The myth of Joe Biden’s electability
Joe Biden has been running for president for more than 33 years, and has never won a single primary.
Biden has clearly wanted to be president for most of his adult life. In fairness, virtually every elected official in America secretly harbors a desire to sit in the big chair in the big oval room, so he is hardly alone in that ambition. Still, he seems to want it, perhaps more than his peers do.
At 77 years of age, this campaign marks his third attempt at the presidency.
In 1987, his campaign for president was ultimately derailed by a never-ending parade of gaffes, culminating in an accusation of plagiarism by Michael Dukakis, when Biden was caught on tape cribbing from a speech by Neil Kinnock, the leader of the Labour Party in the United Kingdom, without attribution. Additional allegations of plagiarism in law school buried Biden, and he ended up dropping out before the primaries even began.
His campaign in 2008 didn’t go anywhere, as Hillary Clinton, Barack Obama and John Edwards dominated attention. He was, of course, once again plagued by gaffes, at one point saying that “you can’t go to 7-Eleven or a Dunkin’ Donuts unless you have a slight Indian accent.” His campaign fizzled out, and he quit the race after failing miserably in Iowa.
Biden lucked out, though, as he had endorsed the right horse — Barack Obama — after his withdrawal. That horse, being a relatively young man lacking in experience, needed to try to balance his ticket with an older career politician who had been in Washington for decades and knew where all the bodies were buried. Biden fit the bill, and he rode the Obama wave into the vice presidency.
He knew it would be pointless to run in 2016, as he perceived that Hillary Clinton was “owed” a chance to be the nominee after losing to Obama, so he sat quietly and waited.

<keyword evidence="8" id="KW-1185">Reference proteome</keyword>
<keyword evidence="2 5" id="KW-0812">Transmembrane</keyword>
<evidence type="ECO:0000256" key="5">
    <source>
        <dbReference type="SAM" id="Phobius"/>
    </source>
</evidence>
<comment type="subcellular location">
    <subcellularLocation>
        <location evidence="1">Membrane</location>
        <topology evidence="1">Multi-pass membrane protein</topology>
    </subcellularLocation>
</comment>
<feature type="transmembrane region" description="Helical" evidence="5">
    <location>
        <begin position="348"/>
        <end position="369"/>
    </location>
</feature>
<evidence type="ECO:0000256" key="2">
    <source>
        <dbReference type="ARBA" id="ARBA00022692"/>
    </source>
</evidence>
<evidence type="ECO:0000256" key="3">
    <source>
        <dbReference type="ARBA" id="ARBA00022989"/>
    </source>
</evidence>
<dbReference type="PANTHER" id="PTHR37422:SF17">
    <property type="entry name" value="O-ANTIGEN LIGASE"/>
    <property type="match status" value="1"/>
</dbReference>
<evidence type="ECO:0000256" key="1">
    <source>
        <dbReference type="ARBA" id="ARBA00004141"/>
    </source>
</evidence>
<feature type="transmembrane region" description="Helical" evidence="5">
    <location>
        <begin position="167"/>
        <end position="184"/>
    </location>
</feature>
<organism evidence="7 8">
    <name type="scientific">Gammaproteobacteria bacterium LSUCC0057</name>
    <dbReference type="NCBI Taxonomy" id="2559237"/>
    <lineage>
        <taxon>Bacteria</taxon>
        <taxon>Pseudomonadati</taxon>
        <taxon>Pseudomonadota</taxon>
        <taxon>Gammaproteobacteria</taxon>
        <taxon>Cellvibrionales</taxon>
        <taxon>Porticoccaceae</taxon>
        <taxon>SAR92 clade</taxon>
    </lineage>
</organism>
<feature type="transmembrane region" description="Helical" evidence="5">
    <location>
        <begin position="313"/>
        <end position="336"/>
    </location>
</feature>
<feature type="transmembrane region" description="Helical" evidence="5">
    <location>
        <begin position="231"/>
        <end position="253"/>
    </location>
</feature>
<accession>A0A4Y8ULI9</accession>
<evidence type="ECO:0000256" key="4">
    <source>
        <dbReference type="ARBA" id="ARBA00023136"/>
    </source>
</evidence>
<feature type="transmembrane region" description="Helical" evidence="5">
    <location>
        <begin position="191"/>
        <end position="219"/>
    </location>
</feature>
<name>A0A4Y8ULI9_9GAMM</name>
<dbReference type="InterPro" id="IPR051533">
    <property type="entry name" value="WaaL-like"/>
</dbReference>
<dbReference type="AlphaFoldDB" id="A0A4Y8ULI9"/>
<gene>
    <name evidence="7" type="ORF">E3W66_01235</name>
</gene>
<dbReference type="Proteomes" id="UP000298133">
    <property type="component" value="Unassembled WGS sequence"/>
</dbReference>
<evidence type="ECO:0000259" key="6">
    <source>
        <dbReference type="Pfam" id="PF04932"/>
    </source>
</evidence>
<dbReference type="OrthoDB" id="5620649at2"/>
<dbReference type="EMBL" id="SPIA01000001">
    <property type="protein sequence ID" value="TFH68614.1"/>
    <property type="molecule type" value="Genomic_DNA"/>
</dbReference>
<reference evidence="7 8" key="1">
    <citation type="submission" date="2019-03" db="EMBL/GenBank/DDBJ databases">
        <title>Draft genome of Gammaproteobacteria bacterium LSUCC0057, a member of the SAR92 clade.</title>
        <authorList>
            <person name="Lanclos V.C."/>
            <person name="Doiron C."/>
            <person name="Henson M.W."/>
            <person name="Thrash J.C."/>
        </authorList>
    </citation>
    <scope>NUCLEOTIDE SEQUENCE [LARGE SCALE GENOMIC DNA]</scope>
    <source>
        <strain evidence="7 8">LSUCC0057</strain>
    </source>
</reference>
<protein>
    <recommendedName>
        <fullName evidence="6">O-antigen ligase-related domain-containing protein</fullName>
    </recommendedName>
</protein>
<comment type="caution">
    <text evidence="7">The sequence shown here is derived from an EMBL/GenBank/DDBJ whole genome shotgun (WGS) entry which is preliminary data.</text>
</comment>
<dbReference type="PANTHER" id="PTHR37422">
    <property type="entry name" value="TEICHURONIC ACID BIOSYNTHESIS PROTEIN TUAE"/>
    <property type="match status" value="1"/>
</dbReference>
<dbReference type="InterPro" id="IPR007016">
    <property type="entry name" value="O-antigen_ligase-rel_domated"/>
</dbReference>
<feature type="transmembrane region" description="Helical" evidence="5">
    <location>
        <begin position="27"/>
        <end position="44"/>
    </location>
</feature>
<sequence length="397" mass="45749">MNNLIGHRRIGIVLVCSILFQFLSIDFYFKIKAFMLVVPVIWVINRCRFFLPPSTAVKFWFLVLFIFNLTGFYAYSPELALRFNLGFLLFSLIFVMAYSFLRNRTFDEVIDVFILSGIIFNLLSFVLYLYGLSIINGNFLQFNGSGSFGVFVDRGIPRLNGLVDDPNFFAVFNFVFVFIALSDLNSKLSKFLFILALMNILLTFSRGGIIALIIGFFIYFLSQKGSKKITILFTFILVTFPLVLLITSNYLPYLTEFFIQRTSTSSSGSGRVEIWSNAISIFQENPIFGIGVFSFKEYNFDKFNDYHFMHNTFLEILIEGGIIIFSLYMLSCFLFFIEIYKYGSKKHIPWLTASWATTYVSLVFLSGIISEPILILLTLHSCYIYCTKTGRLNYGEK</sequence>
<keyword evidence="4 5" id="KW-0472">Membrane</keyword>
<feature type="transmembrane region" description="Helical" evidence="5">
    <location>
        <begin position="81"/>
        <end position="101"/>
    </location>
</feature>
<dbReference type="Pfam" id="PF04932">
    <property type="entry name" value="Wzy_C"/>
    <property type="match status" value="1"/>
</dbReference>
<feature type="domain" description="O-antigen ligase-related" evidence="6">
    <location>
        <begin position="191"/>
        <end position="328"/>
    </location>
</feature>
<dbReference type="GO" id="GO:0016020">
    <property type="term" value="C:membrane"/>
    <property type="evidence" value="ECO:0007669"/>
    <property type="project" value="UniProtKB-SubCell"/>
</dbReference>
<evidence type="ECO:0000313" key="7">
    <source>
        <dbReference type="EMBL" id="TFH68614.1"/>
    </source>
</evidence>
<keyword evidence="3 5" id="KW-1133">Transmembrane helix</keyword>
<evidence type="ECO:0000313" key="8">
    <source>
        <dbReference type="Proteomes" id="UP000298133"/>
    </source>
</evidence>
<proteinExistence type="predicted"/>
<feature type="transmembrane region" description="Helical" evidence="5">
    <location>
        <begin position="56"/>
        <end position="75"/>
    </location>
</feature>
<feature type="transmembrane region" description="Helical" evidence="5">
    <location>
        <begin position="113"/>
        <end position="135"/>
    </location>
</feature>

When she lost, we all knew that Biden would take a third crack at it. He feigned an internal struggle, of course, but he ended up doing what we all expected him to do, and threw his hat in the ring.
Pundits the world over immediately began referring to Biden as the supposed “front-runner” in the campaign. Why? Well, he had been the vice president, and clearly that means he will be attractive to voters. Plus, we all know his name. And of course, he is the most “moderate” candidate, and the one best positioned to beat Donald Trump.
Biden was never going to be the nominee of the Democratic Party, and anyone who had an ounce of understanding of politics knew that two years ago.
Sure, he polled well nationally. But he also had universal name identification, and people like Pete Buttigieg — who is your current delegate leader after Iowa and New Hampshire — did not. Early polls are meaningless, especially if they are national surveys. The road to the White House is littered with the metaphorical dead bodies of people who were the early leaders in party primaries.
More importantly, though, Biden inspired passion in no one. Most Democrats like the guy, and they think he means well. But no one is crawling over broken glass to vote for him the way they are for Bernie Sanders. No one is excited about him the way people are Buttigieg.
He has no constituency. He has no base. The Democratic Party is now increasingly controlled by extreme left-wing socialists and progressives who are activists and ideologues, and Biden is of no interest to any of those people.
Is it any surprise he came in fourth in Iowa, and fifth in New Hampshire?
Matthew Gagnon of Yarmouth is the chief executive officer of the Maine Heritage Policy Center, a free market policy think tank based in Portland. A Hampden native, he previously served as a senior strategist for the Republican Governors Association in Washington, D.C.